Way We Were: A shocking crime in old Park City
Park City Museum
What one reporter called, “one of the most foul and cowardly murders that has ever darkened the criminal record of Park City,” occurred on April 24, 1892. The crime was widely reported in Park City and throughout the Salt Lake Valley. It stirred up a frenzy of excitement and left many predicting “equally bloody sequels before the last act is over.” And yet a cloud of uncertainty and mystery surround the entire event.
The cast of characters included Lewis Paradise, a reportedly dashing young man; Hope Fuelling, a “bright” and “pretty” 17-year-old; and Milton “Patsy” Trotman, Hope’s uncle. The setting was a sunny Sunday afternoon, around 4 p.m.
Hope had “numberless suitors,” but to the dismay and “great annoyance” of her family, expressed particular interest in 20-year-old Lewis Paradise. Lewis had moved to Park City in 1877 with his family, where his father secured work at the Ontario mill.
The local papers don’t give much of a clue as to why Hope’s family would have been so disapproving of Lewis. Social norms of the day dictated that dating between young adults was closely monitored and girls were often chaperoned on outings. It’s possible that Hope and Lewis ignored these mores, to the likely detriment of Hope’s reputation. Her family, German immigrants who owned a local bakery, were likely worried about her future.
On the day of the crime, Hope and Lewis had met in the lower part of town. It’s unclear if they’d done so purposely or inadvertently. The two set out for a stroll together in the afternoon sun, walking along the Utah Central railroad tracks about one mile beyond the depot.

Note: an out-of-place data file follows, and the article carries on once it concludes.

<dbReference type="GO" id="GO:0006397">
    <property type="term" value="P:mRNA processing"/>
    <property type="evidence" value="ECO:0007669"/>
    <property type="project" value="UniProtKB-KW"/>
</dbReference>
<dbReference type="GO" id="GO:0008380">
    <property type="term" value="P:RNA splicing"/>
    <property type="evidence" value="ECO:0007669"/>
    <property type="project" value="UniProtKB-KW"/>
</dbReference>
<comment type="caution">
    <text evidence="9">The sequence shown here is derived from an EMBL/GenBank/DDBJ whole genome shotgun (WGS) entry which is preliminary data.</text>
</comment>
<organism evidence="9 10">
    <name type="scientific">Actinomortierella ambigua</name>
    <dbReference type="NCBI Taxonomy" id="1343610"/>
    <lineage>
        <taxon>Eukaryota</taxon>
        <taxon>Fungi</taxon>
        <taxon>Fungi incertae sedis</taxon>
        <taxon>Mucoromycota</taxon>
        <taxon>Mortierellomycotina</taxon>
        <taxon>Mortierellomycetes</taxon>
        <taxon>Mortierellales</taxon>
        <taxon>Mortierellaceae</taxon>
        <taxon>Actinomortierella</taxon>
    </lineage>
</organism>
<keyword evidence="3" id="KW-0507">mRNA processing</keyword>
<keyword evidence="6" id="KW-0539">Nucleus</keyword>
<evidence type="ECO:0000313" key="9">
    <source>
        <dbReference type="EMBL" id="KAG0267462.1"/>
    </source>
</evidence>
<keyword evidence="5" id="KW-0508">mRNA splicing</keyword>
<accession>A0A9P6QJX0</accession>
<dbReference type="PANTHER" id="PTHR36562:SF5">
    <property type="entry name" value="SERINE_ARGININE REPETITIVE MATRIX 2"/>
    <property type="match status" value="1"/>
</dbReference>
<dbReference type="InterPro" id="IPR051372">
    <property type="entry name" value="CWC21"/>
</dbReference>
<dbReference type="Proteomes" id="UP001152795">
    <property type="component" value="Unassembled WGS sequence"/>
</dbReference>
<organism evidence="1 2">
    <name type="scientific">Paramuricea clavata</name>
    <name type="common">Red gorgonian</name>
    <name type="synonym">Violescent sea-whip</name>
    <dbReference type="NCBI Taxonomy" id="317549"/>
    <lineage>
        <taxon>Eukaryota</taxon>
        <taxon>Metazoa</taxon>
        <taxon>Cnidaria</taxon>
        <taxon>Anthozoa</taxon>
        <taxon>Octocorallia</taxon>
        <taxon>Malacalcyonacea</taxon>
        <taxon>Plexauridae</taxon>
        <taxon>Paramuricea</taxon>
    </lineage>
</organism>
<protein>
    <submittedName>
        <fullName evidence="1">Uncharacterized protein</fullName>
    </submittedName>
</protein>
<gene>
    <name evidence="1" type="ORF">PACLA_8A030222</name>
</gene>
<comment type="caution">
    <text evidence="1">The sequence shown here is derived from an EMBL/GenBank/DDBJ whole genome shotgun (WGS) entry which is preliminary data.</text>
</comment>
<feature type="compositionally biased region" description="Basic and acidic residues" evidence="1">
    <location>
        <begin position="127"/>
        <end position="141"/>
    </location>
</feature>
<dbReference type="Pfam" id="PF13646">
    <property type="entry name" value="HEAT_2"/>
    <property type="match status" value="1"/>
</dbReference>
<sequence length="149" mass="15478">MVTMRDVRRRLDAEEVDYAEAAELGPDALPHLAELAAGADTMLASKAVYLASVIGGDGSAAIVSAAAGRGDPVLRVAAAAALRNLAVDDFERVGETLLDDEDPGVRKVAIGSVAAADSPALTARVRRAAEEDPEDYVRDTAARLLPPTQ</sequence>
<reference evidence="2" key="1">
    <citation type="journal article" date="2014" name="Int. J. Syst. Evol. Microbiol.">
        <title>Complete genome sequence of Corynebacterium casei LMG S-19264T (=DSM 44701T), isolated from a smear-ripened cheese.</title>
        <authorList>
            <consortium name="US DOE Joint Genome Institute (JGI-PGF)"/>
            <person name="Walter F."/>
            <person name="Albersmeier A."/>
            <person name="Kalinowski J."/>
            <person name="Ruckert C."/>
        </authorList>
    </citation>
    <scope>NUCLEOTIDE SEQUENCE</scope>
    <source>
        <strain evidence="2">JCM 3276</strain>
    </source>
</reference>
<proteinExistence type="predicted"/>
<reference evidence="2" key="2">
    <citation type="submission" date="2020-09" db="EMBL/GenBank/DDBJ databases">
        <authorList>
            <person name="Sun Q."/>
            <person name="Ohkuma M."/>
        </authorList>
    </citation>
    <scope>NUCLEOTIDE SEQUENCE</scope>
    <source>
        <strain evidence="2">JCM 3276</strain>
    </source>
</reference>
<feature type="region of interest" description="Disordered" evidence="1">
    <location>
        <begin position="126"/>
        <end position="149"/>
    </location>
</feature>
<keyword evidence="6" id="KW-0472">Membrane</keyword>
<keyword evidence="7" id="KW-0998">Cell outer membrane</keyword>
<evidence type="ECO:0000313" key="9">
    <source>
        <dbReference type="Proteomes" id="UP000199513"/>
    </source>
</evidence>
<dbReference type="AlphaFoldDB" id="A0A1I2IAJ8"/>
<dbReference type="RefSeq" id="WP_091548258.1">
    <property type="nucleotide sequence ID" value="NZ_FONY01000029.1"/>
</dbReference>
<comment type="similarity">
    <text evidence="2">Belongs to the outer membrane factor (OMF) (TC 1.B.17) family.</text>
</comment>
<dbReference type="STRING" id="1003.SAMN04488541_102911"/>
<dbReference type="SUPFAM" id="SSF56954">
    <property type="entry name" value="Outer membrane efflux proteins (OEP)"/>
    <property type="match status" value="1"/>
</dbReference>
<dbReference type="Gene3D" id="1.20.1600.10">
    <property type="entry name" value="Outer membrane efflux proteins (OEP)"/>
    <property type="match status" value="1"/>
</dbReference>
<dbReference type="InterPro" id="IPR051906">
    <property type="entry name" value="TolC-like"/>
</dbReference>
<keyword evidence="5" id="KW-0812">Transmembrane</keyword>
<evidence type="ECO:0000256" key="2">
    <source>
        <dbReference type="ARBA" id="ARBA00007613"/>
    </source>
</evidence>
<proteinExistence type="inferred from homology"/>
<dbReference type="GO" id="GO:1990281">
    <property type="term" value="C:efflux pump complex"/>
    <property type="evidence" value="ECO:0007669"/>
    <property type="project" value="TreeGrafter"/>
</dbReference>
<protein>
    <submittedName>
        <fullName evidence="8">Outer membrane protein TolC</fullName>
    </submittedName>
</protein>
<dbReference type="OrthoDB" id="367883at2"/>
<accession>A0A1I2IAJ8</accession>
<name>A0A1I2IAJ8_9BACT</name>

Neither realized that Hope’s uncle, Patsy Trotman, had seen the young couple leave. According to Hope’s father, Trotman was “possessed of one of the meanest tempers I have ever seen in a person.” Cutting across fields to get ahead of them, Trotman hid in some bushes. As Hope and Lewis approached, he jumped from his hiding place and fired several shots from a handgun.
In the confusion, Lewis fled. Hope, who had been struck and killed instantly, fell to the ground. Trotman approached, laid down beside her body, and attempted suicide. They were recovered shortly after, Trotman hanging on to life by a thread.
The incident was witnessed by several Parkites – one from a nearby racing track, another from a wagon on a nearby road. Their testimonies at a later inquest corroborated the series of events.
Why would Trotman have perpetrated such a shocking and unexpected crime? The newspapers posited that jealousy was the cause of his actions. But though the ongoing gossip about the Paradise and Fuelling families was well known throughout town, most Parkites were surprised and horrified by the turn of events.
Hope Fuelling’s father was enraged and blamed Lewis for the entire affair. Lewis left town a shortly after, though his family continued to live in Park City for decades. Trotman was found guilty of murder, though he died from his self-inflicted injuries a short time later and did not suffer punishment.
An attorney representing a critic of Park City’s plans to build restricted affordable housing in Old Town sent a letter urging officials to meet the same standards that would be required of a private-sector developer in the neighborhood.